Runebinding Solo – First Impressions of Solo Playing Runebound

A month and a half ago I bought Runebound to add a game to my collection. The intent was to use it both for solo play and when people come over. So far I have only tried it solo, and am positively surprised.

It seems solo playable games have been a growing thing at the moment. After listening to Uncle Atom’s and Wargamer: Fritz’ takes on the subject I wanted to dip my toes into this. I like my boardgames, so an addition was welcome too. Right now apart from friendship breakers like Monopoly and Risk  I only have a few mini games and Mice and Mystics. (Actually there’s no “only” about Mice and Mystics, it’s just sort of bookmarked for special occasions as the story is so intriguing.)

I had been drooling at Zombicide a while, Black Plague to be specific, and was almost going for that for a moment. Silver Tower was also a very close one, but in the end I wanted to see more than just GWs stuff. Runebound was one of the games I came back to, and in the end I found it to be quite cheap compared to, e.g. Zombicide, the nature of the game also lets on a broader set of scenarios than Zombicide (depending of course on how wild expansion designers dare be). Runebound also allows for a deeper fluff experience as you can combine different games to expand your impression of the universe.

So far I have played five games all by myself (without Eric Carmening it too badly) and I am enjoying deeply. I have only been facing Margrath the dragon with four different heroes but they all seem different enough to warrant quite different game styles. I started with the fightier characters, with a more apparent approach and the wizards elude me a bit – giving me an initial thought of depth after cursing that the game was too easy for solo play. With only five games at hand it might be just down to luck. (Multiplayer games I project to be very hard.)

The big surprise for me is how relaxing it is.

While setting up and pushing through a game takes around 60-90 minutes: That’s including all distractions caused by hares in the flat. But sitting there rolling dice and trying to play both enemies well and getting your hero to the point where you can take down the arch villain takes you very far away. It’s also very different from sitting and painting – I get almost that cosy relaxed feeling I get from plowing through a good book two hours straight. Right now that exact feeling has been a hit.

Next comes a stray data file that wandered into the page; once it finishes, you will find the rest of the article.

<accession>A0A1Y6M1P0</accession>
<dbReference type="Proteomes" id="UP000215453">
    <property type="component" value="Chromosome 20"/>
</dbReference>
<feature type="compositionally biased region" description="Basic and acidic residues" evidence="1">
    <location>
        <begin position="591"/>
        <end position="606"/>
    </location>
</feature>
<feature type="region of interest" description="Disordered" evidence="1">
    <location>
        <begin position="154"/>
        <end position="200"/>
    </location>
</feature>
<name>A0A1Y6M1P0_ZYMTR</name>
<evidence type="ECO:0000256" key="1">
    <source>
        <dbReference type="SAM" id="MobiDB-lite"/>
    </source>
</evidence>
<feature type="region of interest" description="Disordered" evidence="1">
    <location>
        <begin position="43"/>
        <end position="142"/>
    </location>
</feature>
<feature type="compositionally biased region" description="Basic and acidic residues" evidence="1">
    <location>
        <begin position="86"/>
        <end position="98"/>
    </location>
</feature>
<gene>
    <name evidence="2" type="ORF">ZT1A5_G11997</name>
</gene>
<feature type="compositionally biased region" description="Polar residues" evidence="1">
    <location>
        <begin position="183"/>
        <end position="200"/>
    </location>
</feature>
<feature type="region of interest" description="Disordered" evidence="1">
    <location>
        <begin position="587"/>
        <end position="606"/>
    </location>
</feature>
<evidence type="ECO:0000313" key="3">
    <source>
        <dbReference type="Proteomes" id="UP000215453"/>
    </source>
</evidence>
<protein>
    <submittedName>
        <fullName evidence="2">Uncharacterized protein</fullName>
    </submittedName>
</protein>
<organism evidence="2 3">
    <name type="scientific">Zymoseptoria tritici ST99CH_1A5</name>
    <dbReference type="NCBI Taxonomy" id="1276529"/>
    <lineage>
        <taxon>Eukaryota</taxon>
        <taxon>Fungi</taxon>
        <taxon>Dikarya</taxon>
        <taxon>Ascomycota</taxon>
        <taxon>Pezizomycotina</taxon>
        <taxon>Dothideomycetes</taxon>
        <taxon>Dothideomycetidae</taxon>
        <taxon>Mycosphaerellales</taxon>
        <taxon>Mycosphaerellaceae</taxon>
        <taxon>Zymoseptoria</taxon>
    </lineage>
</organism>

Do you solo play boardgames? What’s your impression of it? 

Advertisements

2 responses to “Runebinding Solo – First Impressions of Solo Playing Runebound

  1. My experience of solo playable board games is limited to Firefly the Boardgame, which has a solo scenario. I think I have had quite a different experience than you, since I have mainly been bored. Partly due to the very long set-up time (15+ min which correlate to the large space required for the game) and partly due the lack of opponents that you can discuss strategy with (or something else more or less game related).

    Board games are for me strongly associated with a social interaction (even in the case of Risk or Monopoly) and I’m generally not convinced by the the idea of solo boardgames. But this is, like I said, strongly influenced by Firefly the Boardgame.

    Runebind looks fantastic, based on your pictures. Does it require much space?

  2. For me Solo play is not challenging Multiplaying. Indeed, the social aspect is indeed a major part of boardgaming. Solo play allows you to keep playing at all times even though no peeps are around to play with. Admittedly some days I am happiest locking myself up with my bunnies.

    It’s also contemplative, or meditative. In solo play I find enough brain activity to keep my mind busy or distracted from all pressing matters. It still isn’t overwhelming or requiring brain actions on the level of computer games (that can leave me rather tense from time to time). A bit like patience with cards, I think.

    I’d say it takes about as much space as Firefly – any basic boardgame really. Five packs of cards, some player cache space and you’re good to go. Much less than Arkham Horror that is.

    (I heard a lot of good stuff about Mage Knight too. But that takes a LONG time to set up, and MUCH space too, allegedly.)

Leave a Reply

Fill in your details below or click an icon to log in:

WordPress.com Logo

You are commenting using your WordPress.com account. Log Out / Change )

Twitter picture

You are commenting using your Twitter account. Log Out / Change )

Facebook photo

You are commenting using your Facebook account. Log Out / Change )

Google+ photo

You are commenting using your Google+ account. Log Out / Change )

Connecting to %s